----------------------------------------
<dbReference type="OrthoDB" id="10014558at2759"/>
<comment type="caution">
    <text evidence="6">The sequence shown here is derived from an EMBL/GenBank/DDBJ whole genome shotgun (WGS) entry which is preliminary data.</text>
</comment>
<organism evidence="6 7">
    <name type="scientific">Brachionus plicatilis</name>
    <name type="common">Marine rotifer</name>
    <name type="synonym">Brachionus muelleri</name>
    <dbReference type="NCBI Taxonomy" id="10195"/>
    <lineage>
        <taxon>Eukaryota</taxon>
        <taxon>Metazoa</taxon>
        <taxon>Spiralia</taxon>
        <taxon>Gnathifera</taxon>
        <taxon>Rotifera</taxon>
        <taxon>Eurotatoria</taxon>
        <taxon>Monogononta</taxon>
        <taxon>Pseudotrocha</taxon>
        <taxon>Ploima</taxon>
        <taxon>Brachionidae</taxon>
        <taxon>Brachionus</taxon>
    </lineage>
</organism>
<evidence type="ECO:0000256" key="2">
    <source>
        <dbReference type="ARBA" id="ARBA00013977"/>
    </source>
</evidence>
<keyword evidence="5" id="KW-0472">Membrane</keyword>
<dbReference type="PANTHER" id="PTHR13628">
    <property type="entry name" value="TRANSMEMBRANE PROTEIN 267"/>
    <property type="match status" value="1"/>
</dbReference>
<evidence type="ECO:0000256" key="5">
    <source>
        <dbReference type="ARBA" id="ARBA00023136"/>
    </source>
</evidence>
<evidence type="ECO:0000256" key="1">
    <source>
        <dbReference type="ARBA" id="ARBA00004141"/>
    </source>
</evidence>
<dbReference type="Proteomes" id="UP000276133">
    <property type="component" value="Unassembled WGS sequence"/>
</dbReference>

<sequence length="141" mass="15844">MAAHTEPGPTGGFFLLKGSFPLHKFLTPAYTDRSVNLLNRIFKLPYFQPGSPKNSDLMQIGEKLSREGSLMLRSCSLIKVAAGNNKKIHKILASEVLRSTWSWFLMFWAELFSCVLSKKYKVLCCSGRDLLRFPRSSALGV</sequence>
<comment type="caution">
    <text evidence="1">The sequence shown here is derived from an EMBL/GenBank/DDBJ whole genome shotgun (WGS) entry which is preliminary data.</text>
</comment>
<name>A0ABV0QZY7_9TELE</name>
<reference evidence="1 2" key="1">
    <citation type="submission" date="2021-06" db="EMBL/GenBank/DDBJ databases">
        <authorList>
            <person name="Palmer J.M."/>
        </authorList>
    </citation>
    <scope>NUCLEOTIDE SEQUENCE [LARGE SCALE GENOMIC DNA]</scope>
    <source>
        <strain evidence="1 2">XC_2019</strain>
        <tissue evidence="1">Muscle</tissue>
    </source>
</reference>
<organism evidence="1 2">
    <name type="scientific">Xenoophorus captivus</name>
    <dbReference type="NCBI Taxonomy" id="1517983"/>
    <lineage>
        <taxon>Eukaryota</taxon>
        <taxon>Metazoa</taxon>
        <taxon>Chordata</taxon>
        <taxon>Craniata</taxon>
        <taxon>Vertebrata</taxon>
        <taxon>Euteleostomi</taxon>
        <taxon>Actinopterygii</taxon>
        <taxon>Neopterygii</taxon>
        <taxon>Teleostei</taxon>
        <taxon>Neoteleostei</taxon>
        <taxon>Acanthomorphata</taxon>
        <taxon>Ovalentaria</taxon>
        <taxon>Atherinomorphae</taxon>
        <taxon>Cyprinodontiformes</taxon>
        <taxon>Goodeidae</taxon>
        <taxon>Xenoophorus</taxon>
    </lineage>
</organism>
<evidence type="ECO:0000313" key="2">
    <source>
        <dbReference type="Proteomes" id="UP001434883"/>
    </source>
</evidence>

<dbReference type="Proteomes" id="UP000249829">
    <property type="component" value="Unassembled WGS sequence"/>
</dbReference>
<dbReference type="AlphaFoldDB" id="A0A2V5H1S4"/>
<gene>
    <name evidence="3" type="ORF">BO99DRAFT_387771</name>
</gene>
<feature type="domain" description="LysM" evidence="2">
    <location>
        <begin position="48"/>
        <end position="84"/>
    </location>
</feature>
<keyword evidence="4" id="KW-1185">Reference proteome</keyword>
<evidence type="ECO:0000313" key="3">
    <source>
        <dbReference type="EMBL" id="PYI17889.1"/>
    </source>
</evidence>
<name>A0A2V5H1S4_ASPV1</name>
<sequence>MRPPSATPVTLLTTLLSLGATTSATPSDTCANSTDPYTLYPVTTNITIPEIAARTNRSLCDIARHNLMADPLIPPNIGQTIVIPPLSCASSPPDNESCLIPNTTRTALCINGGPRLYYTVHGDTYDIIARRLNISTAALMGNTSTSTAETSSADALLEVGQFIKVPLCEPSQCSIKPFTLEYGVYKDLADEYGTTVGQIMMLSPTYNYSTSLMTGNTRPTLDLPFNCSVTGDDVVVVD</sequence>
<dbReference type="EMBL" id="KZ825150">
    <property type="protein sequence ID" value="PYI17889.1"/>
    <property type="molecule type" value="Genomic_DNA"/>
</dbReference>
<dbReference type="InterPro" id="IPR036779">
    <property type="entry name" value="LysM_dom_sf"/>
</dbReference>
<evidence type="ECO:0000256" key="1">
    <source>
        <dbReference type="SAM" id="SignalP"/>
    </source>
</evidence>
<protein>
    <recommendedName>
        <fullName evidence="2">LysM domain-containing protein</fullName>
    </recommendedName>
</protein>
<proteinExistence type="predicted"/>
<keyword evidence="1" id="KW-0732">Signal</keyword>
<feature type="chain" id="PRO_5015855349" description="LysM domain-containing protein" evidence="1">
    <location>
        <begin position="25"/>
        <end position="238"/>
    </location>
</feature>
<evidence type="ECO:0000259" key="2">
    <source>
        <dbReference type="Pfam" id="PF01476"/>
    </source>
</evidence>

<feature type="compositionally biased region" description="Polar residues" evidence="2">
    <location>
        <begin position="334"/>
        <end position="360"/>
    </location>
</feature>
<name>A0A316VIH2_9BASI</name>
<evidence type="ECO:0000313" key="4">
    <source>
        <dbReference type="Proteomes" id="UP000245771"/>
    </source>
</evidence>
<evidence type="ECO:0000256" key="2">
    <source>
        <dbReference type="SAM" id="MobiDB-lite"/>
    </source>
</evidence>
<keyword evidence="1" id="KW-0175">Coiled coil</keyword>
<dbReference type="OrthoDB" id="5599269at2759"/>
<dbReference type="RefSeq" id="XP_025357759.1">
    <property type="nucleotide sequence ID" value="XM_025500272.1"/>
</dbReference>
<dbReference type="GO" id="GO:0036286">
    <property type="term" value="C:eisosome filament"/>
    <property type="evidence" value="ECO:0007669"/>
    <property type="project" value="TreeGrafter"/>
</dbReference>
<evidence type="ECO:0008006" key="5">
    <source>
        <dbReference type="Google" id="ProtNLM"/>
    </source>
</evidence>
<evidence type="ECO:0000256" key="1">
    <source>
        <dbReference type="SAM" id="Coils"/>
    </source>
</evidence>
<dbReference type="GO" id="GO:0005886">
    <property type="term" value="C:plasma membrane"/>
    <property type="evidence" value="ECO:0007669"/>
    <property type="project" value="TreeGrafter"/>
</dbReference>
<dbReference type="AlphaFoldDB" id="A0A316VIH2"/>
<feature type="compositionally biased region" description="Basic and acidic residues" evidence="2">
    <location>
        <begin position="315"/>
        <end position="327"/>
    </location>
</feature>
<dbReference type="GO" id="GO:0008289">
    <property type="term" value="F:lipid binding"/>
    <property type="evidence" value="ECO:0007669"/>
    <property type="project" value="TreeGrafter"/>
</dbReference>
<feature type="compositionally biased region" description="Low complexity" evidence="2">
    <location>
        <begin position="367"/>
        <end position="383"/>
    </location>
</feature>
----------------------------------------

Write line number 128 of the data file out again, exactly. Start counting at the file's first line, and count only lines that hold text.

</protein>